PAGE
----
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Friday, January 30, 2015 |  Madison, WI: 24.0° F  Partly Cloudy
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Time Since Western mines for gold in Portland
Wisconsin's Doc Holliday
Brawner: 'My imagination totally lives in the West.'
Brawner: 'My imagination totally lives in the West.'
Credit:Carolyn Fath

Many local concertgoers know Andy Brawner as the original bassist of chamber-pop heroes Pale Young Gentlemen. Many don't know that a couple of years ago, Brawner traded his bass for a guitar and launched his own project, Time Since Western, which blends Midwestern alt-country with West Coast indie rock and daydreams about cross-country car chases, Pacific Ocean-bound railroad tracks and other westward-ho themes.

In fact, Time Since Western's latest song, "Dizzy" - a slow burner reminiscent of both a Foo Fighters ballad and Beck's "Lonesome Tears" - resulted from trips to the Northwest. "Dizzy" is one of several tracks recorded over the summer at the Portland, Ore., studio of Chris Walla (guitarist for Death Cab for Cutie and producer of choice for the Decemberists, the Thermals and Tegan and Sara), then mixed at Madison's Smart Studios. It is also a pit stop on the way to a new album slated for a 2010 release - if all goes according to plan.

This plan involves corralling Brawner's dreams about places like Mount Rainier and the O.K. Corral. "My imagination totally lives in the West," he says. "I'm like Doc Holliday: sickly and somewhere between dead and alive, yet very handy with a pistol, always profound, and always up for a strong drink."

The plan also involves corralling local musicians to give the album a floating-across-the-landscape feel rather than a drinking-Schlitz-in-the-basement vibe. To round out Time Since Western's sound, Brawner teams with folks like drummer/designer Mike Krol and Sleeping in the Aviary's Elliott Kozel and Michael Sienkowski. Then there's the behind-the-scenes work of Smart's Beau Sorenson, who orchestrated the Portland recordings, literally and figuratively. Brawner curates the whole experience, from the lyrics to the liner notes to the band's persona on MySpace.

In other words, though Time Since Western is technically a one-man band, it's more like a workshop or a wiki, with the lineup evolving as the conversation progresses.

"We all bounce ideas off each other or just call each other and try to talk through whatever weird concerns we're having," Brawner explains. "That forms the bond as much as actually physically playing music together."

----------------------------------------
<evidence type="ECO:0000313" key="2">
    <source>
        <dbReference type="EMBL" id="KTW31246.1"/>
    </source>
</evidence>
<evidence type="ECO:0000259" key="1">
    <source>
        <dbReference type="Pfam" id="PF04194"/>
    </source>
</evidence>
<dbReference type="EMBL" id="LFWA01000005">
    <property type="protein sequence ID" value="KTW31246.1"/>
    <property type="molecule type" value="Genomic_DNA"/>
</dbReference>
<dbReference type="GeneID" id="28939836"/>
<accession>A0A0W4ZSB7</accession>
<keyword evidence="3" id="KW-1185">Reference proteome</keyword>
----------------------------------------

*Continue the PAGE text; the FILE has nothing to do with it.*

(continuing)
Then there are all of the folks who contribute to this conversation without even knowing it, from Frank Sinatra (whose vocal techniques Brawner's been studying) to Mark Hollis of Talk Talk (whose solo work he's been ogling). Brawner says the ways others respond to nature with music fuel his creative process.

Grizzly Bear's online Roadtrip Mix is a good example, he says: "It has this song 'The North Wind Blew South,' which I just love. They're a great band not just because they all play and sing and write really well but because they have better taste in music than everyone else." And giving fans a glimpse of it on the web adds fuel to the fire that makes them attend shows and buy albums.

Brawner's taken note and added a twist to the audience-participation aspect of his project's MySpace account. While the profile page includes what you might expect - "Dizzy" and selections from the band's last full-length album (A Sun Goes Down) - it gets much wackier when you do some exploring. One of Time Since Western's top friends, a profile named Time Since Whatever, introduces you to an alter ego who lives in Pulaski and sings about Texas.

"Those songs are ones that I like but that may or may not fit into the TSW architecture," Brawner says. "I wanted to share them with some friends, so I put them up under the guise of this bizarro TSW, like Bizarro Superman."

But that's not all: Bizarro Time Since Western sets the stage for even more collaboration, this time with fans. If Brawner decides to add a quirky twist to the new album, you can tell him what you think, even if you're as far away as Portland.

Like much online social networking - and like Bizarro Superman himself - the bizarro profile is "almost right, but so, so very wrong," he says.

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